The world faces many problems – some of these are root problems which, if we strike at them first, will make it far easier to solve many other problems. This is one such problem:

Mainstream media is distracting us, and is biased. Have you been following the latest politician battles or VIP scandals? Most of us check the news frequently, but what we’re being fed by mainstream is just a small window into the available opinions. The “left” and “right” they present to us are actually only an artifially small subset of available positions, with reasonable opinions that don’t support the existing system often becoming marginalized.

In the book Manufacturing Consent, authors Edward S. Herman and Noam Chomsky describe a propaganda model; in the words of Wikipedia, the authors argue that “corporate-owned news mass communication media – print, radio, television – are businesses subject to commercial competition for advertising revenue and profit. As such, their distortion ... of news reportage – i.e. what types of news, which items, and how they are reported – is a consequence of the profit motive that requires establishing a stable, profitable business; therefore, news businesses favoring profit over the public interest succeed, while those favoring reportorial accuracy over profits fail, and are relegated to the margins of their markets”.

Furthermore, the authors say, media is dependent on governmental news sources, and is “subtly excluded from access to information” if they make their source unhappy. Such exclusion creates financial danger for the news media business and is thus tried to be avoided. “The dominant mass-media outlets are large firms which are run for profit. Therefore they must cater to the financial interest of their owners – often corporations or particular controlling investors. The size of the firms is a necessary consequence of the capital requirements for the technology to reach a mass audience.” News media must furthermore also “cater to the political prejudices and economic desires of their advertisers.”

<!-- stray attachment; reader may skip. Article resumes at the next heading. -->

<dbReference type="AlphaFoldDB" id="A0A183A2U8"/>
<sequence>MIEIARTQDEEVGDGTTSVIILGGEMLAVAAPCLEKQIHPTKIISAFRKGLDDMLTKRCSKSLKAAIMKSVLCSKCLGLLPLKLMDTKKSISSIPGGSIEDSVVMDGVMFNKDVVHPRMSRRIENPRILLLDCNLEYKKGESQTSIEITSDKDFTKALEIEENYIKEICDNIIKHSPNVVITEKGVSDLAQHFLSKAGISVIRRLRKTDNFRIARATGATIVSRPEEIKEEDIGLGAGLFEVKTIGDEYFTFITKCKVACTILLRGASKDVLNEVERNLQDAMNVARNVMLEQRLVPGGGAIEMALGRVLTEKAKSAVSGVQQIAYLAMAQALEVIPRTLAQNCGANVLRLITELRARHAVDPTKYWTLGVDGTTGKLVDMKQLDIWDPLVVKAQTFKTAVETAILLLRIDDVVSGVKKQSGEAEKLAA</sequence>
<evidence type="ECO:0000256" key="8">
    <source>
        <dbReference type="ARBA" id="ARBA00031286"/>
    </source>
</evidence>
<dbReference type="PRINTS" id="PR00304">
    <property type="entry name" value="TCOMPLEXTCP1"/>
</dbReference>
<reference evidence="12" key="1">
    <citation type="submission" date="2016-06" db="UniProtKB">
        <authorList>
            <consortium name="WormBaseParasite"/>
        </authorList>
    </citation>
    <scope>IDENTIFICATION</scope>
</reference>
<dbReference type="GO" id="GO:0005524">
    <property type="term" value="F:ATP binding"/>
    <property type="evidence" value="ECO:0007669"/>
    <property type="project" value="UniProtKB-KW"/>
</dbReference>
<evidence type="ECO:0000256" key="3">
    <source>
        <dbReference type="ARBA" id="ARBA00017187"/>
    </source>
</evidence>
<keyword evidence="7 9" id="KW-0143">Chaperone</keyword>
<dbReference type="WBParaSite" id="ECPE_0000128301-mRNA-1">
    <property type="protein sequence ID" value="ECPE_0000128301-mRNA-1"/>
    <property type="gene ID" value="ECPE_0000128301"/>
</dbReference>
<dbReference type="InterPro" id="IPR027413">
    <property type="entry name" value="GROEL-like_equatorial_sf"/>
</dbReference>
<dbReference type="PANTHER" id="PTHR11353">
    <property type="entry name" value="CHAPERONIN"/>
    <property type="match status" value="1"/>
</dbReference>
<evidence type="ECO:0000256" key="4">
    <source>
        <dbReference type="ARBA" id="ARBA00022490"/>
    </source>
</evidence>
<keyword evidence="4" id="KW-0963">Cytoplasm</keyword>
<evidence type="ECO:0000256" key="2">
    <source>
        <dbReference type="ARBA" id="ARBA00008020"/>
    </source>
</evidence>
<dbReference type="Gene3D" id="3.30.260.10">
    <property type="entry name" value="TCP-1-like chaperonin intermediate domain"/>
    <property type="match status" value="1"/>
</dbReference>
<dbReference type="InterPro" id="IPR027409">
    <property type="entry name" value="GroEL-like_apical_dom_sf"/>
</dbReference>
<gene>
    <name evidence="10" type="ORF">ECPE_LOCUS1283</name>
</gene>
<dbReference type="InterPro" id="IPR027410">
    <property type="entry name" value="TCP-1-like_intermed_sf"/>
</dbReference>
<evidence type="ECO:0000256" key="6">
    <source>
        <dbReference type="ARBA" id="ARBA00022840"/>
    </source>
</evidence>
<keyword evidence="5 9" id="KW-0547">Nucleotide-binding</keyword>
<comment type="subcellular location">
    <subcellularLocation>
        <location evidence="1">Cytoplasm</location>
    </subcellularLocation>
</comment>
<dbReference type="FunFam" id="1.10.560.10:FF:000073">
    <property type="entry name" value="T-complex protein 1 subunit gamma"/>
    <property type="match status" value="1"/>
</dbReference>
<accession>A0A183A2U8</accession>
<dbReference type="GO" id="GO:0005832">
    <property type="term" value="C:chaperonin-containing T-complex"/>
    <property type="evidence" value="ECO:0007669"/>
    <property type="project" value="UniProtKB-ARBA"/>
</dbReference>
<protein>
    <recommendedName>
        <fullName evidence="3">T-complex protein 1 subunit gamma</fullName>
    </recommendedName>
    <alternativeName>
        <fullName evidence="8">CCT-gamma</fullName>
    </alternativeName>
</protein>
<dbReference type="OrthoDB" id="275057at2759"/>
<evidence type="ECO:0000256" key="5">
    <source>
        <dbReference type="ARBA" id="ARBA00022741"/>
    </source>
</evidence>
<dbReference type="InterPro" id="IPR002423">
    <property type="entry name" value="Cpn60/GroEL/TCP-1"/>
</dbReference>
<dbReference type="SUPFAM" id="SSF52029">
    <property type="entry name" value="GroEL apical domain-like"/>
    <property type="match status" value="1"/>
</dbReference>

The “political-media complex" is a name given to the close, symbiotic-like network “of relationships between a state’s political and ruling classes, its media industry, and any interactions with or dependencies upon interest groups with other domains and agencies, such as law ... and, particularly, corporations – especially the multinationals”.

As an example, Fairness and Accuracy In Reporting in a 2003 study on the coverage of the Iraq war stated that “the network news disproportionately focused on pro-war sources and left out many anti-war sources. According to the study, 64% of total sources were in favor of the Iraq War while total anti-war sources made up 10% of the media”. Importantly, media often frames issues using loaded words which are persuasive in their own rights, dividing the world in good and bad, them versus us. News not fitting this intent risk getting a spin beyond recognition, or becoming completely omitted.